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CLUED-IN TO FUSION

In dining, as in casino gambling, it helps to have a man on the inside. That's certainly the case at Hot Olives – the comfortably stylish Hannibal Square eatery that's been wending its way toward upscale fusion since taking over the site of the old Winter Park Grill in 2001. On a recent visit, our waitress welcomed us into her confidence by volunteering a couple of invaluable tidbits about the newly expanded menu: 1) the "spicy pecan salad" isn't really very spicy at all; and 2) even folks who think they don't like olives go crazy for the house-specialty appetizer, the "spicy fried olives."

She was right on both counts. The fried olives ($7) were simply mouth-watering, their breaded exterior and Asiago cheese-infused innards enough to tempt the most olive-wary martini-phobe. Dunking one of the delicious nuggets in the attendant dip – a swirl of blue cheese and three-chili sauce – brought the experience up yet another notch of memorability. It's easy to see why these namesake noshes are such a popular choice.

As promised, nothing about the "spicy pecan salad" ($9) had us crying hoarsely for water, though the placement of toasted pecans, gorgonzola cheese and Granny Smith apple slices atop field greens produced a taste of its own pleasant distinction. For a more daring palate, there's the "Anjou pear and Cajun walnut salad" ($9), with the sprinkle of piquant nuts adding quite a kick to the assemblage of pears, greens and crumbled feta cheese.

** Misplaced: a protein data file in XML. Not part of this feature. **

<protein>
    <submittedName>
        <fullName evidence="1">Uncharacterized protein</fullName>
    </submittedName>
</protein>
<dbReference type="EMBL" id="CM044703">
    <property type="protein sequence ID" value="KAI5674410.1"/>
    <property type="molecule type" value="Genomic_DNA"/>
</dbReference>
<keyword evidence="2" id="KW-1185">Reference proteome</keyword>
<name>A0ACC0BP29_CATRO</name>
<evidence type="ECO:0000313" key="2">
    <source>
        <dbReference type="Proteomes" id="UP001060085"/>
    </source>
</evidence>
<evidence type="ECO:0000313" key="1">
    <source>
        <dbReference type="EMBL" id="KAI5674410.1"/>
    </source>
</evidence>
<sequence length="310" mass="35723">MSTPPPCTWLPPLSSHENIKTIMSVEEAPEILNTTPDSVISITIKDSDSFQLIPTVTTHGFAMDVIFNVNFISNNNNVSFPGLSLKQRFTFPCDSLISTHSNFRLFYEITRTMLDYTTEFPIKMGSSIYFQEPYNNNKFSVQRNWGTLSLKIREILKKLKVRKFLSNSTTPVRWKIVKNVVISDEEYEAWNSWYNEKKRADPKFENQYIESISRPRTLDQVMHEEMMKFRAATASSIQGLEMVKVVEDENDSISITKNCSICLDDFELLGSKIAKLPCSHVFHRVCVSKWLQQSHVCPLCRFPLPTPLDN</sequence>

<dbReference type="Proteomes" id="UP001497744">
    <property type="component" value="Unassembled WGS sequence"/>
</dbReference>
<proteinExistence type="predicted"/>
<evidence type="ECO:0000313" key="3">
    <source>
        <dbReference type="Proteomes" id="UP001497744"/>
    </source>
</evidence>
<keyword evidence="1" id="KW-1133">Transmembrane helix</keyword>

As an entree, we opted for the herb-crusted grouper ($18), which reveled in a positively buttery texture that placed it among the finest specimens of this favorite fish we've yet encountered. The dish's sole failing – and it's our only strong criticism of the entire meal – was the topping of onions, which struck us as idling uncomfortably between the raw and the sautéed. Don't you hate it when a vegetable can't make up its mind?

The sesame-seared ahi tuna ($17) went down smooth and tender, another standout in a crowded field – but be careful with the Szechuan sauce, which if not applied sparingly can overwhelm the bed of orzo and stir-fried vegetables.

Ordering from the dessert tray yielded two more success stories: The Snickers cheesecake ($6) had a terrifically gooey cohesion. Just as delectable was the macadamia nut pie ($6), overflowing with nuts and ending in a thin, soft crust that could have been a meal-finishing sweet in its own right.

With menu assets like these, you could forgive a restaurant for being light on ambience, but Hot Olives has it in spades. Outside patio seating is available, with blazing torches in place to make al fresco dining comfortable no matter the season. On the inside, faux-marble tabletops and rattan-backed chairs are laid out in an airy configuration; the effect is high-toned, yet just cozy enough to keep sterility at bay. Segregating interior from exterior are glass panels that mist up winsomely on rainy nights, imparting a feeling of pampered isolation from the outlying neighborhood. Acoustically, the room can be a bit loud, which poses a problem when all the tables are full. You should be whispering, anyway – how better to pick up that priceless insider knowledge the waitstaff is so eager to share with you?

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